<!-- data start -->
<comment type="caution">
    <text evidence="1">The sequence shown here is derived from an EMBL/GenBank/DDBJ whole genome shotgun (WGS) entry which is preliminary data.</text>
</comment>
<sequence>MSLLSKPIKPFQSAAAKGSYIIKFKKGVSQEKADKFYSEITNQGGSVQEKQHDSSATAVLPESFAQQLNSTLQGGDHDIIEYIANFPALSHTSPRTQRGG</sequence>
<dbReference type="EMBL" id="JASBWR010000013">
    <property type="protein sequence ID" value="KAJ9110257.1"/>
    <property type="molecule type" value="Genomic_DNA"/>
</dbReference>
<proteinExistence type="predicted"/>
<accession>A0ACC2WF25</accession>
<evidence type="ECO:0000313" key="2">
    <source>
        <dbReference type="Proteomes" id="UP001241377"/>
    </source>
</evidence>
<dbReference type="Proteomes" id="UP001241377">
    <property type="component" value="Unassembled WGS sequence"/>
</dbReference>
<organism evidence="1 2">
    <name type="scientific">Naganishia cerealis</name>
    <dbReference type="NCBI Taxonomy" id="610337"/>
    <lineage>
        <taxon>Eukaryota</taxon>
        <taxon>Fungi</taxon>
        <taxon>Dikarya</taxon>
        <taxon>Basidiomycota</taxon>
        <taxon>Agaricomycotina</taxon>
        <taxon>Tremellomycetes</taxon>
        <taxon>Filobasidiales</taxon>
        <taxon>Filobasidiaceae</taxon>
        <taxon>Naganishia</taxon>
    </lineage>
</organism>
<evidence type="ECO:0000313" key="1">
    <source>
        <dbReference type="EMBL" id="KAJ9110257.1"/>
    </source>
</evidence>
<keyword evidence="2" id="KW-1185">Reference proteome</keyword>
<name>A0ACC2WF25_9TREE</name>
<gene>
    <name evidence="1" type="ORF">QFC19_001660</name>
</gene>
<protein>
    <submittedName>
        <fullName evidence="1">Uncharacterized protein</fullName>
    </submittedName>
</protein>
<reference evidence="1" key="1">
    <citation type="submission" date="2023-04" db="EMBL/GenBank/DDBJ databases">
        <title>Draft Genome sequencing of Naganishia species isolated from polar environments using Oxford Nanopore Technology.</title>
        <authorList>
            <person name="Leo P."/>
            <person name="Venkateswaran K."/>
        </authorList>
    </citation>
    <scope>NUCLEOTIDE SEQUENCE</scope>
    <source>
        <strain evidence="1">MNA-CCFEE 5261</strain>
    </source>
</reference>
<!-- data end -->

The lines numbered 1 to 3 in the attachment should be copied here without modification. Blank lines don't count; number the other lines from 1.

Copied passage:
<comment type="caution">
    <text evidence="1">The sequence shown here is derived from an EMBL/GenBank/DDBJ whole genome shotgun (WGS) entry which is preliminary data.</text>
</comment>